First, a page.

Sixty years ago today, June 24, 1947, pilot Kenneth Arnold was flying his private plane over the Cascade Mountains in Washington State when he saw a flight of what he described as "crescent-shaped craft." It caught the public's attention in a big way. From the early news reports grew the legends, stories and mythology of flying saucer lore. Nowadays we call them UFOs, but I still like the term "flying saucers." So did Jack Kirby, who did this story for the resurrection in 1958 of the deceased Atlas Comics.

Here's how I understand the events: In 1957 comic book publisher Martin Goodman sold his distribution company, and within short order had his editor, Stan Lee, fire his staff. No comic books were produced for over a year until Goodman made a deal with his main competitor, DC Comics. DC agreed to distribute Martin Goodman's comic book line as long as he kept it down to six titles a month. The first of those titles, which is dated December, 1958, was Strange Worlds #1, with the cover and lead story by Jack Kirby.

In retrospect this is the comic book that led to the creation of the Marvel Comics line as we know it today. No writer is listed but it was probably Stan Lee, working with art provided by Kirby. It was inked by Christopher Rule, who did quite a bit of inking of Kirby before Dick Ayers took over the chores.

This particular copy of Strange Worlds #1 I've scanned is the one I bought off the stands in 1958. I was impressed by the story and the dynamic Kirby artwork.

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Friday, June 22, 2007



Number 150



John Buscema's Helen Of Troy



Dell Movie adaptations were very popular in the 1950s. I bought my share of them.

What interested me about Helen Of Troy (the movie) was the star, Italian actress Rossana Podesta, who in my nine-year-old brain I had elevated to the level of goddess. I thought she was totally hot. My dad must've thought so, too, because he took me to the movie. Did I mention I was nine-years-old? Do nine-year-olds harbor such lusty thoughts? I did.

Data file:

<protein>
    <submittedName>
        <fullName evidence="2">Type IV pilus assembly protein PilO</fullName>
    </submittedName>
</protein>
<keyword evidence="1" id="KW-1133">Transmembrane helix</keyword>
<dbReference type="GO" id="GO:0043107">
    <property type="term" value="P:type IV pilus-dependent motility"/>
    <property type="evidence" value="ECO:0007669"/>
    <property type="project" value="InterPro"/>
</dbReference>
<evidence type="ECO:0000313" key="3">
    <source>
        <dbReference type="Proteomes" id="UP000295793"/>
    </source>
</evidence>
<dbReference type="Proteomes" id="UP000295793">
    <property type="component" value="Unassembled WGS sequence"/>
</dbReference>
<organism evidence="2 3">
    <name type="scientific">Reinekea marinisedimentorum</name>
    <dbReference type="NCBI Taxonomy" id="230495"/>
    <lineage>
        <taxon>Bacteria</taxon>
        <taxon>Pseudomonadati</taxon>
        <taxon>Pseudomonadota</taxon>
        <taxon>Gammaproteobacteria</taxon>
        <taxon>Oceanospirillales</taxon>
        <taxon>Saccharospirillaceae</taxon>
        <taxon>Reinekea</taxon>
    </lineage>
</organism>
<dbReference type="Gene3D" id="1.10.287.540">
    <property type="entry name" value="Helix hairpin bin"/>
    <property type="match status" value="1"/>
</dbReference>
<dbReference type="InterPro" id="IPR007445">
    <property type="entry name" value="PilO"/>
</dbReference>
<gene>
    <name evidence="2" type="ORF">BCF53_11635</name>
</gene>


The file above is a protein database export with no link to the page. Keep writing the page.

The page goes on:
Besides Rossana Podesta I had another secret fetish for Helen of Troy. Dad had some books his father had bought for him about 1930-31. The books were a four-volume set, My Book Of History, published in 1930 by The Book House For Children. They may've been published for children, but some of the pictures were very un-childlike, either to a nine-year-old kid or a 59-year-old adult, for that matter. This is the My Book Of History version of how Paris met Menelaos' wife, Helen. See those perky boobs--and how can you miss them--she's pointing right at Paris? Boy, howdy, did that picture make an impression on me. The artist is someone named Simpson.Click on pictures for full-size images.

John Buscema was the artist who drew Dell's adaptation of Helen Of Troy, but I didn't know that until quite a while after Buscema's art became familiar to me in the late '60s-early '70s. By that later stage of his career Buscema was fully immersed in the Marvel Comics style, drawing super-heroes like The Avengers and sword-and-sorcery like Conan. His art was full of action, Jack Kirby-style. By comparison, Helen Of Troy (published as Dell Four Color #684, and dated March, 1956) was more sedate and illustrative, more Hal Foster's Prince Valiant than Jack Kirby. Not that he didn't draw some action in Helen. The fight scenes are very good. Buscema's art is solid and well-suited to the material.

The thing I immediately noticed about the comic Helen Of Troy is that in the end Paris lived. In the movie he was killed. The comic doesn't dodge this, nor does the movie, but basically the story of Helen and Paris is of a guy stealing a man's wife. Yeah, it's also a story about a big war and eventually a big wooden horse, but in its distilled form it's about two people with a hankering for hanky-panky. For a long time in literature and motion pictures there was an unwritten rule about adultery. If people committed adultery then someone had to die. Adultery was one of those understandable, but unforgivable sins, so the punishment was usually death. In the movie, Helen Of Troy, that unwritten rule was enforced, but in the comic book it wasn't. We found out that Paris had survived just a couple of panels before the "Dell Pledge To Parents" which says, "[Dell Comics] eliminates entirely, rather than regulates, objectionable material." OK…if they say so.